The Grammarphobia Blog

The cultured life of kefir

Q: I have heard the word “kefir” pronounced a number of ways. I would prefer to use a pronunciation that gives honor to its etymological origin. My research shows Caucasian languages as the possible source for the name. Any data on this topic that you would like to pass along?

A: “Kefir” is the English name for the fermented, yogurt-like drink made from cow’s milk, and its usual pronunciation in standard English dictionaries is keh-FEER.

Although etymologists say the term originated in the Caucasus, English speakers wouldn’t understand if you used a Caucasian pronunciation for the drink.

For example, the Georgian word for the drink, კეფირი, is kʼepiri in Latin script, while the Mingrelian word, ქიფური, is kipuri, according to the multilingual dictionary Glosbe.

In fact, English adopted the word from Russian, where the term for the drink, кефир, sounds much like the standard English pronunciation of “kefir.” The Russian term may ultimately come from a Turkic language spoken in the Caucasus.

The American Heritage Dictionary of the English Language (5th ed.) says the Russian term is derived “probably ultimately from Old Turkic köpür, (milk) froth, foam, from köpürmäk, to froth, foam.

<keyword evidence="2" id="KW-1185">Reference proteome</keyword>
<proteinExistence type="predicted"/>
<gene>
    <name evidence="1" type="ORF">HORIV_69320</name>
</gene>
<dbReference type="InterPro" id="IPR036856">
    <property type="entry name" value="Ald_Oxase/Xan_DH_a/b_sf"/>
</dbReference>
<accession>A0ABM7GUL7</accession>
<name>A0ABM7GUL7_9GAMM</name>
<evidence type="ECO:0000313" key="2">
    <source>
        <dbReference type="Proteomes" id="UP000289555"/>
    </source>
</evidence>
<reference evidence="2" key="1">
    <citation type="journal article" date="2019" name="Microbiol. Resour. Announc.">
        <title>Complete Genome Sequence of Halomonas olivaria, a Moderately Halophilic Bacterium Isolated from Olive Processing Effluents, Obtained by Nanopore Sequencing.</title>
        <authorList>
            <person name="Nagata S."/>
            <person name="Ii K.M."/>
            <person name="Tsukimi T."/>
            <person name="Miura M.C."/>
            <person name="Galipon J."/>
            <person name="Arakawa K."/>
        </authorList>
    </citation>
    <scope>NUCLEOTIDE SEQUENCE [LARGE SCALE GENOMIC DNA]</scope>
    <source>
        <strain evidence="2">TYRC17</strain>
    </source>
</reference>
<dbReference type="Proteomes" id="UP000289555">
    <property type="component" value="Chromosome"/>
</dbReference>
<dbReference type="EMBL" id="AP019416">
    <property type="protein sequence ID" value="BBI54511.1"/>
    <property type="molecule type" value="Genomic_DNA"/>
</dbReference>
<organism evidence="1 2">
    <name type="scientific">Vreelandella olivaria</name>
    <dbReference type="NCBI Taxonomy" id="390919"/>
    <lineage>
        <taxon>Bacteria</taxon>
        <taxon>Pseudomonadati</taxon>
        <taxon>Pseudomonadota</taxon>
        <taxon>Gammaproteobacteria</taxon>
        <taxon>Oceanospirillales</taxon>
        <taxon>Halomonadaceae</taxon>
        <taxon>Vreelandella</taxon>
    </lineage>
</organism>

Getting back to your question, we’d recommend using the standard English pronunciation, keh-FEER. If you were to walk into a grocery and ask for köpür, kʼepiri, or kipuri, the clerk wouldn’t know what you were talking about.

The Oxford English Dictionary, an etymological dictionary, defines “kefir” as an “effervescent liquor resembling koumiss, prepared from milk which has been fermented.” Koumiss is a drink made from fermented mare’s milk.

The earliest example of the term in the OED is from the July 3, 1884, issue of Nature: “Kephir has only been generally known even in Russia for about two years.”

The next citation is from the Nov. 3, 1894, issue of the Lancet: “Koumiss and kefyr are examples of sour fermented milk containing an excess of carbonic acid gas.” (After checking the original, we corrected an OED typo—“are examples,” not “and examples.”)

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